# 7.2: Small Sample Estimation of a Population Mean

- Page ID
- 564

- To become familiar with Student’s \(t\)-distribution.
- To understand how to apply additional formulas for a confidence interval for a population mean.

The confidence interval formulas in the previous section are based on the Central Limit Theorem, the statement that for large samples \(\overline{X}\) is normally distributed with mean \(\mu\) and standard deviation \(\sigma /\sqrt{n}\). When the population mean \(\mu\) is estimated with a small sample (\(n<30\)), the Central Limit Theorem does not apply. In order to proceed we assume that the numerical population from which the sample is taken has a normal distribution to begin with. If this condition is satisfied then when the population standard deviation \(\sigma\) is known the old formula \(\bar{x}\pm z_{\alpha /2}(\sigma /\sqrt{n})\) can still be used to construct a \(100(1-\alpha )\%\) confidence interval for \(\mu\).

If the population standard deviation is unknown and the sample size \(n\) is small then when we substitute the sample standard deviation \(s\) for \(\sigma\) the normal approximation is no longer valid. The solution is to use a different distribution, called Student’s \(t\)-distribution with \(n-1\) degrees of freedom. Student’s \(t\)-distribution is very much like the standard normal distribution in that it is centered at \(0\) and has the same qualitative bell shape, but it has heavier tails than the standard normal distribution does, as indicated by Figure \(\PageIndex{1}\), in which the curve (in brown) that meets the dashed vertical line at the lowest point is the \(t\)-distribution with two degrees of freedom, the next curve (in blue) is the \(t\)-distribution with five degrees of freedom, and the thin curve (in red) is the standard normal distribution. As also indicated by the figure, as the sample size \(n\) increases, Student’s \(t\)-distribution ever more closely resembles the standard normal distribution. Although there is a different \(t\)-distribution for every value of \(n\), once the sample size is \(30\) or more it is typically acceptable to use the standard normal distribution instead, as we will always do in this text.

Just as the symbol \(z_c\) stands for the value that cuts off a right tail of area \(c\) in the standard normal distribution, so the symbol \(t_c\) stands for the value that cuts off a right tail of area \(c\) in the standard normal distribution. This gives us the following confidence interval formulas.

If \(σ\) is known:

\[\overline{x} = ±z_{α/2} \left( \dfrac{σ}{\sqrt{n}}\right) \nonumber \]

If \(σ\) is unknown:

\[\overline{x} = ±t_{α/2} \left( \dfrac{s}{\sqrt{n}}\right) \label{tdist} \]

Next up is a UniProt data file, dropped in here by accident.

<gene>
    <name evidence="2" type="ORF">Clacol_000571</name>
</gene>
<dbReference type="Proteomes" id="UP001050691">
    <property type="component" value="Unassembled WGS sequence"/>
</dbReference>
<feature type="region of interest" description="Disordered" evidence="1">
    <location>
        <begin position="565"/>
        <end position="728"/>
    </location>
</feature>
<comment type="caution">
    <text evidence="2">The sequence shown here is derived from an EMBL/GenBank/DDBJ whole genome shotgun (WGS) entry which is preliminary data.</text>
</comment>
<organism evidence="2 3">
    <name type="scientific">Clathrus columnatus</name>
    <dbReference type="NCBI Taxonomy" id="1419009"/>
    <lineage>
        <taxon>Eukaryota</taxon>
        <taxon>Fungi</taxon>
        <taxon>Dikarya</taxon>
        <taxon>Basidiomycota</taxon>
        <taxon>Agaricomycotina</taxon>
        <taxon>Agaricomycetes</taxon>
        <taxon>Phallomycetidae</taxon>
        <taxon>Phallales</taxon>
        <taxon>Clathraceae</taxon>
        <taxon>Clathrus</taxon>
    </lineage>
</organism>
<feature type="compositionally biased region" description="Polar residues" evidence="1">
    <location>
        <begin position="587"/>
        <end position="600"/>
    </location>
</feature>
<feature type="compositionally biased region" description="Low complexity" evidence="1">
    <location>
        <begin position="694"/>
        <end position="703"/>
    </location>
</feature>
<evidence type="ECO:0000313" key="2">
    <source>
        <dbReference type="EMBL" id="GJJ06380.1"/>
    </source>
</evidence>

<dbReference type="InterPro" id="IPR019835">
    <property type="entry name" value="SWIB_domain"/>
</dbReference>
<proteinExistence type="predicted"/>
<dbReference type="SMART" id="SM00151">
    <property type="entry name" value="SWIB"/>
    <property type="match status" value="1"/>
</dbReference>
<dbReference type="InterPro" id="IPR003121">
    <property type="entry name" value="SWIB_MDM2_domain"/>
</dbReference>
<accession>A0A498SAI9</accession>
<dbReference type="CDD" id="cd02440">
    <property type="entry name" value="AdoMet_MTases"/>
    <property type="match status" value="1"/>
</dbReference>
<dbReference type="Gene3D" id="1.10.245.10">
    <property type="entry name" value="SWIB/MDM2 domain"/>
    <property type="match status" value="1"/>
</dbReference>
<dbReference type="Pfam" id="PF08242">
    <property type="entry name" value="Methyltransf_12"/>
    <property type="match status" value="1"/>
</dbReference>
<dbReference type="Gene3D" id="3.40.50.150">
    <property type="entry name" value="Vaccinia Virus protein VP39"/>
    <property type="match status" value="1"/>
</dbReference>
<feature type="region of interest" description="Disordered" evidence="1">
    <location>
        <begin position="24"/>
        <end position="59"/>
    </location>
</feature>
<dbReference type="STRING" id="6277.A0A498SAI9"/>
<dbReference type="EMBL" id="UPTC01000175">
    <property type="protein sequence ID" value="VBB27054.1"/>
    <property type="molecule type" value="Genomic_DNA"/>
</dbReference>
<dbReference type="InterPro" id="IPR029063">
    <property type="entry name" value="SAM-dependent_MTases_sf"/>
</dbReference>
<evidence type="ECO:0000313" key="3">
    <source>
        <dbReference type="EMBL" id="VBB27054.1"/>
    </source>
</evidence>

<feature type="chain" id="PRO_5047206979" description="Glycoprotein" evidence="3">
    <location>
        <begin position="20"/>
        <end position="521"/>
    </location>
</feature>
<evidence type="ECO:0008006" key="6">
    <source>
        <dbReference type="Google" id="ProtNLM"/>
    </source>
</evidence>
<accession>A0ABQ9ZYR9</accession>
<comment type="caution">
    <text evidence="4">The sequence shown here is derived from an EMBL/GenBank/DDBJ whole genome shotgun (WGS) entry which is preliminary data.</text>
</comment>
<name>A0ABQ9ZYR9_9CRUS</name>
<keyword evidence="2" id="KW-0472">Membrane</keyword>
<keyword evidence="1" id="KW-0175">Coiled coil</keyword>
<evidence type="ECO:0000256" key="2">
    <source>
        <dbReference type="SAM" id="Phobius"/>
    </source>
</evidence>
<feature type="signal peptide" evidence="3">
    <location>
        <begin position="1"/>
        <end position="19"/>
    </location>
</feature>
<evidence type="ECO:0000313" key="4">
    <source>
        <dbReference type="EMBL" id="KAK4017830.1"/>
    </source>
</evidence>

with the degrees of freedom \( df=n−1\).

The population must be normally distributed and a sample is considered small when \(n < 30\).

To use the new formula we use the line in Figure 7.1.6 that corresponds to the relevant sample size.

A sample of size \(15\) drawn from a normally distributed population has sample mean \(35\) and sample standard deviation \(14\). Construct a \(95\%\) confidence interval for the population mean, and interpret its meaning.

###### Solution

Since the population is normally distributed, the sample is small, and the population standard deviation is unknown, the formula that applies is Equation \ref{tdist}.

Confidence level \(95\%\) means that

\[α=1−0.95=0.05 \nonumber \]

so \(α/2=0.025\). Since the sample size is \(n = 15\), there are \(n−1=14\) degrees of freedom. By Figure 7.1.6 \(t_{0.025}=2.145\). Thus

\[\begin{align} \overline{x} &= ±t_{α/2} \left( \dfrac{s}{\sqrt{n}}\right) \\ &=35 ± 2.145 \left( \dfrac{14}{\sqrt{15}} \right) \\ &=35 ±7.8 \end{align} \nonumber \]

One may be \(95\%\) confident that the true value of \(μ\) is contained in the interval

\[(35−7.8, 35+7.8) = (27.2,42.8). \nonumber \]

A random sample of \(12\) students from a large university yields mean GPA \(2.71\) with sample standard deviation \(0.51\). Construct a \(90\%\) confidence interval for the mean GPA of all students at the university. Assume that the numerical population of GPAs from which the sample is taken has a normal distribution.

###### Solution

Since the population is normally distributed, the sample is small, and the population standard deviation is unknown, the formula that applies is Equation \ref{tdist}

Confidence level \(90\%\) means that

\[α=1−0.90=0.10 \nonumber \]

so \(α/2=0.05\). Since the sample size is \(n = 12\), there are \(n−1=11\) degrees of freedom. By Figure 7.1.6 \(t_{0.05}=1.796\). Thus

\[\begin{align} \overline{x} &= ±t_{α/2} \left( \dfrac{s}{\sqrt{n}}\right) \\ &=2.71 ± 1.796 \left( \dfrac{0.51}{\sqrt{12}} \right) \\ &=2.71 ±0.26 \end{align} \nonumber \]

One may be \(90\%\) confident that the true average GPA of all students at the university is contained in the interval

\[(2.71−0.26,2.71+0.26)=(2.45,2.97). \nonumber \]

Compare "Example 4" in Section 7.1 and "Example 6" in Section 7.1. The summary statistics in the two samples are the same, but the \(90\%\) confidence interval for the average GPA of all students at the university in "Example 4" in Section 7.1, \((2.63,2.79)\), is shorter than the \(90\%\) confidence interval \((2.45,2.97)\), in "Example 6" in Section 7.1. This is partly because in "Example 4" in Section 7.1 the sample size is larger; there is more information pertaining to the true value of \(\mu\) in the large data set than in the small one.

## Key Takeaway

- In selecting the correct formula for construction of a confidence interval for a population mean ask two questions: is the population standard deviation \(\sigma\) known or unknown, and is the sample large or small?
- We can construct confidence intervals with small samples only if the population is normal.